European stock markets traded higher Friday, helped by the rebound on Wall Street as Federal Reserve officials managed to ease investor jitters over growing inflationary pressures.
Markets in Europe have benefited from a strong handover from Wall Street, with the broad-based S&P 500 recording its biggest percentage gain in over a month, and then Asia, as global stocks bounced after three straight days of selling.
Federal Reserve officials have been out in force reiterating that price pressures from the reopening of the economy would prove transitory, and the central bank wouldn’t be changing its ultra easy monetary policies anytime soon.
Back in Europe, Spanish CPI rose 2.2% on the year in April, suggesting inflation pressures on the continent are nowhere near the levels seen in the U.S.
Toshiba (OTC:TOSYY) could be in the spotlight Friday after Reuters reported that the Japanese firm’s European business has been hit by a cyberattack, while Ireland's health service operator shut down all its IT systems to protect it from what it described as a significant ransomware attack.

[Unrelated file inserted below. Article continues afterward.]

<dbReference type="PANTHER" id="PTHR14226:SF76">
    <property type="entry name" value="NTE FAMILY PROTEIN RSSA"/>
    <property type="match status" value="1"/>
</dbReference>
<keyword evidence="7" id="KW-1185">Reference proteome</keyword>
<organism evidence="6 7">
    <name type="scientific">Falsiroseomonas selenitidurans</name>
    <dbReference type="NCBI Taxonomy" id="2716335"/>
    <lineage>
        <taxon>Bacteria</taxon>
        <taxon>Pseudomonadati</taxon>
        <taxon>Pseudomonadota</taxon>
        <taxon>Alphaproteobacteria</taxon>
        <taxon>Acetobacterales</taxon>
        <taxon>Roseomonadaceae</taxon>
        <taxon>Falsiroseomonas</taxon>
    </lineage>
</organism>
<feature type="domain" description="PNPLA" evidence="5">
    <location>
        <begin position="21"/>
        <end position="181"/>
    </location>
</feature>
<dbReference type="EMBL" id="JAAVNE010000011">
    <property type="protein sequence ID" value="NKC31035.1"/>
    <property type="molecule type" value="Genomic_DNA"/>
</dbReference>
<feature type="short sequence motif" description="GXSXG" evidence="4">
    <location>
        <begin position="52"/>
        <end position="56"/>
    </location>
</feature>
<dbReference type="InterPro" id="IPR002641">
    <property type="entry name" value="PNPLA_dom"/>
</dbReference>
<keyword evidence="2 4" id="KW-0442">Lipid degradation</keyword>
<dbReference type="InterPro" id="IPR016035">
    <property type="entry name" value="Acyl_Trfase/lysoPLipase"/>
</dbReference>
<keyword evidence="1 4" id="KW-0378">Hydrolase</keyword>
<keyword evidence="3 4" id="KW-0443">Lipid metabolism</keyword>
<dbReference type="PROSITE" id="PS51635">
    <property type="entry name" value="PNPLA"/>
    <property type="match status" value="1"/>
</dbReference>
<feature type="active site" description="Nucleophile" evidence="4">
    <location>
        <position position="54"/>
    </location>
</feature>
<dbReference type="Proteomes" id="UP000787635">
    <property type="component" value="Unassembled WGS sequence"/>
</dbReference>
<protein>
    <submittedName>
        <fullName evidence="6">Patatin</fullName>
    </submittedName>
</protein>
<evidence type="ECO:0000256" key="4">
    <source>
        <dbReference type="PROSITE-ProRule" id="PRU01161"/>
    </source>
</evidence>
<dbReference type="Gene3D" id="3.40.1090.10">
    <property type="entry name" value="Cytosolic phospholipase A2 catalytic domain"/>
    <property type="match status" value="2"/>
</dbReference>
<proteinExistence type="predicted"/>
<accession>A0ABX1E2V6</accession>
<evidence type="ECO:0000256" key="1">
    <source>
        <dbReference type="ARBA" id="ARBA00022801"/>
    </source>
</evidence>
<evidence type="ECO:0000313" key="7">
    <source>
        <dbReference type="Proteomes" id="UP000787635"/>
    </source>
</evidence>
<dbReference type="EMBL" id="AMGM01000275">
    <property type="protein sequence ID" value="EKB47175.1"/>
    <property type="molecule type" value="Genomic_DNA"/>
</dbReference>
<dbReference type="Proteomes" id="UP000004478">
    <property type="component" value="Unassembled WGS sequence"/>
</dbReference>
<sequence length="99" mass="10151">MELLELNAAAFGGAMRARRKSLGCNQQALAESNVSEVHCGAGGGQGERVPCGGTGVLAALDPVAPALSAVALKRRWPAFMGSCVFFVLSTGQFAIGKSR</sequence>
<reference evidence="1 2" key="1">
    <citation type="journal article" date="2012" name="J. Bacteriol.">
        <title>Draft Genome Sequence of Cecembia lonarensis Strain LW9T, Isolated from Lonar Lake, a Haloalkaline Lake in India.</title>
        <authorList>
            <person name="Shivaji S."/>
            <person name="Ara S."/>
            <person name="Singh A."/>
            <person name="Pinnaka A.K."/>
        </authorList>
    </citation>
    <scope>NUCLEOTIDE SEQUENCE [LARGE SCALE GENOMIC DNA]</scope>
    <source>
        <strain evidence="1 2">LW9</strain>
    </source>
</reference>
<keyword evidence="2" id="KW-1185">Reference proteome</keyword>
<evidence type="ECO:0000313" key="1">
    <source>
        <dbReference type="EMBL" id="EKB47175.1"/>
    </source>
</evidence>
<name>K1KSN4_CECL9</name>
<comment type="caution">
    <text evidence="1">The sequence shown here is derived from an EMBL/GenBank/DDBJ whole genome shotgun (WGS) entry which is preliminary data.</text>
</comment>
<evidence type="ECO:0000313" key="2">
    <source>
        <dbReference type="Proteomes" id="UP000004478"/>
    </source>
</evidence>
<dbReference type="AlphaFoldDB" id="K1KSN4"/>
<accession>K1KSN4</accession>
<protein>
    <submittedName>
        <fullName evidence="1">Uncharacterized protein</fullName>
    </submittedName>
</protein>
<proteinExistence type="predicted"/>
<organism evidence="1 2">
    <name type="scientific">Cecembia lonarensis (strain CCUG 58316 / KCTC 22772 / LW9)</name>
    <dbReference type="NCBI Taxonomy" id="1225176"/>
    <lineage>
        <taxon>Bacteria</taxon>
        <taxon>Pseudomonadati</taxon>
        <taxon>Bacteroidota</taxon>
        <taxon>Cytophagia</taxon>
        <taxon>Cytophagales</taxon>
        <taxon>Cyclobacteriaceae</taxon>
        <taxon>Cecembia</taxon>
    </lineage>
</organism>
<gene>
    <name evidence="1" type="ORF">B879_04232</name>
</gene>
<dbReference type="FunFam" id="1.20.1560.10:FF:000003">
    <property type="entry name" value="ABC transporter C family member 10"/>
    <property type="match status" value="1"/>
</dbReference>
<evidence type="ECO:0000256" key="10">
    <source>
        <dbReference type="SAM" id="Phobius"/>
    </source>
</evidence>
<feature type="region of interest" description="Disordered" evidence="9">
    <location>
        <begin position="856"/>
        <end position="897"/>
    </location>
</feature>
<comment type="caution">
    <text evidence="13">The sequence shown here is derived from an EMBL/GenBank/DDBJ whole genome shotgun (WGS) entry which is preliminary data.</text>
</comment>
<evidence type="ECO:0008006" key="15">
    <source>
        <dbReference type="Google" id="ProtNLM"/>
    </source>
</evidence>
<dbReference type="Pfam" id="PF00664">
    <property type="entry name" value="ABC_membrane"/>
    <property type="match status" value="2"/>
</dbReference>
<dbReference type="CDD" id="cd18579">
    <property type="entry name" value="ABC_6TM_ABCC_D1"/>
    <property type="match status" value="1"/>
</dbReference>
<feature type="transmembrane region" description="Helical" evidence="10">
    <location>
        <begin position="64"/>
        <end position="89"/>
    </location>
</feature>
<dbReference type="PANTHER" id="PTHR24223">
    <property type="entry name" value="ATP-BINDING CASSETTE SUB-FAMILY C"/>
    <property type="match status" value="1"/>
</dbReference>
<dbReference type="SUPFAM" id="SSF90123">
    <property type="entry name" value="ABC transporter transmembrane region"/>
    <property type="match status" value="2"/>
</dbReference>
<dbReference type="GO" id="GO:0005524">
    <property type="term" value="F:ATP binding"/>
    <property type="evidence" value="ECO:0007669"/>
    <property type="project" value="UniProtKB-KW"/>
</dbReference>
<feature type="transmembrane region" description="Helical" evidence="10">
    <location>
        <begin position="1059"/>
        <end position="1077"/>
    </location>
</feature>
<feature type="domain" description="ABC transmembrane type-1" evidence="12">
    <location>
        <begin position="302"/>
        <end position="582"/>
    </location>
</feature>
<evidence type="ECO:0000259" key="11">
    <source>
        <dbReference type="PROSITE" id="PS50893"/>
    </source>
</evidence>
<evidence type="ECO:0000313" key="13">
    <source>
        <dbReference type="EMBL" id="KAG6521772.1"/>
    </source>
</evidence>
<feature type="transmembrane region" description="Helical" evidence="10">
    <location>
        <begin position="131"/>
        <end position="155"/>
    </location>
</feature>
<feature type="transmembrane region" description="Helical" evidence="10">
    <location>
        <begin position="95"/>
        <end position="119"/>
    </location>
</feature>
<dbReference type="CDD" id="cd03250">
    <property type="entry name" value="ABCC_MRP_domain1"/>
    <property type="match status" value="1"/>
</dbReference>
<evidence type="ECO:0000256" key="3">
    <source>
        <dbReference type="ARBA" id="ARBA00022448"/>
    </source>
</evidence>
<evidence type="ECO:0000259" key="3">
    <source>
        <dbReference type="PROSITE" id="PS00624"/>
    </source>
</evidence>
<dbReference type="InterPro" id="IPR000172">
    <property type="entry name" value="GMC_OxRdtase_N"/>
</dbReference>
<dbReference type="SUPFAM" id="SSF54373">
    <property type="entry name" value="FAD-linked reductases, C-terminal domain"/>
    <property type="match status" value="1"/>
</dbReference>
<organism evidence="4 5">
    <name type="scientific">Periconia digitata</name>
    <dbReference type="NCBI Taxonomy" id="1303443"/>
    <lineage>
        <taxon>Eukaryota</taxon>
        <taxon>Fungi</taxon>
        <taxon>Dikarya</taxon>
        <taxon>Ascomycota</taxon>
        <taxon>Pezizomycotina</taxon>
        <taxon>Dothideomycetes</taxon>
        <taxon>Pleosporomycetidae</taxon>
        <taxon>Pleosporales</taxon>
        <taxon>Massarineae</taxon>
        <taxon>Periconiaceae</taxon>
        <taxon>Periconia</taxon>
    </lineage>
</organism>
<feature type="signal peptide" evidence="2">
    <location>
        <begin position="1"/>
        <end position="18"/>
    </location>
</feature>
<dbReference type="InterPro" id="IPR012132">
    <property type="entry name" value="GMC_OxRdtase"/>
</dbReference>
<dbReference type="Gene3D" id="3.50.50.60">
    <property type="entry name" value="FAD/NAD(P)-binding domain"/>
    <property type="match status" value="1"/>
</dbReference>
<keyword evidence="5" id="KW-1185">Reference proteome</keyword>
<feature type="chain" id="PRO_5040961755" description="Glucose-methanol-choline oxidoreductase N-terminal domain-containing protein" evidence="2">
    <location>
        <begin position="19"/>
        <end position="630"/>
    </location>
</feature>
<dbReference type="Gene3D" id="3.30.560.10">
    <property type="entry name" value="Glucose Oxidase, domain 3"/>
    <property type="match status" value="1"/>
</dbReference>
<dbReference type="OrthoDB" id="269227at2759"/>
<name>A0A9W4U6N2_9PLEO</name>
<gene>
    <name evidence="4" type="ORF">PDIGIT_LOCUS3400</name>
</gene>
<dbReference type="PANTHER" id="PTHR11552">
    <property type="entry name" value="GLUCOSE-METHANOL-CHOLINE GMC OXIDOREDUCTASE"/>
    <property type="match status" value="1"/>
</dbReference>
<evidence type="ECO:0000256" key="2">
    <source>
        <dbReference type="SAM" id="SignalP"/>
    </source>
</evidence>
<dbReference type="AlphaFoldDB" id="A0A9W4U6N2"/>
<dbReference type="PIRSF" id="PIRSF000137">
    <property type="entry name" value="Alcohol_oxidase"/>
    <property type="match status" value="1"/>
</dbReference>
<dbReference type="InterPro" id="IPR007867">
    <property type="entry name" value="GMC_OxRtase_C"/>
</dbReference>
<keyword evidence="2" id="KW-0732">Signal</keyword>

Reckitt Benckiser (LON:RKT) stock edged 0.2% higher after Reuters reported the British consumer goods company has shortlisted a number of bidders to submit binding offers for its infant formula business in China. London trading also saw a sell-off in red-hot mining stocks as Iron ore and Copper Futures tumbled in Asia: Rio Tinto (LON:RIO) stock fell 2.4% while BHP Group (LON:BHPB) stock fell 2.1%.
Atlantia (MI:ATL) stock fell 1.4% after the Italian infrastructure group reported a first-quarter net loss and confirmed that it would make a decision on the sale of a majority stake in its motorway unit by June.
Danone (PA:DANO) stock slipped 1.8% after influential investment bank Goldman Sachs (NYSE:GS) downgraded its stance on the French food group to ‘sell’ from ‘neutral’, citing weaker demographic trends, particularly in China.
Oil prices stabilized Friday as traders digested the return to operations of the largest fuel pipeline in the United States, the ongoing Covid-19 crisis in India, the third largest oil consumer in the world, and a broadly positive assessment of the outlook for demand growth from the International Energy Agency earlier in the week.
U.S. crude futures traded 0.1% lower at $63.76 a barrel, having fallen 3.4% on Thursday, the biggest drop in more than a month. The Brent contract fell 0.2% to $66.92. Both contracts have fallen around 2% this week.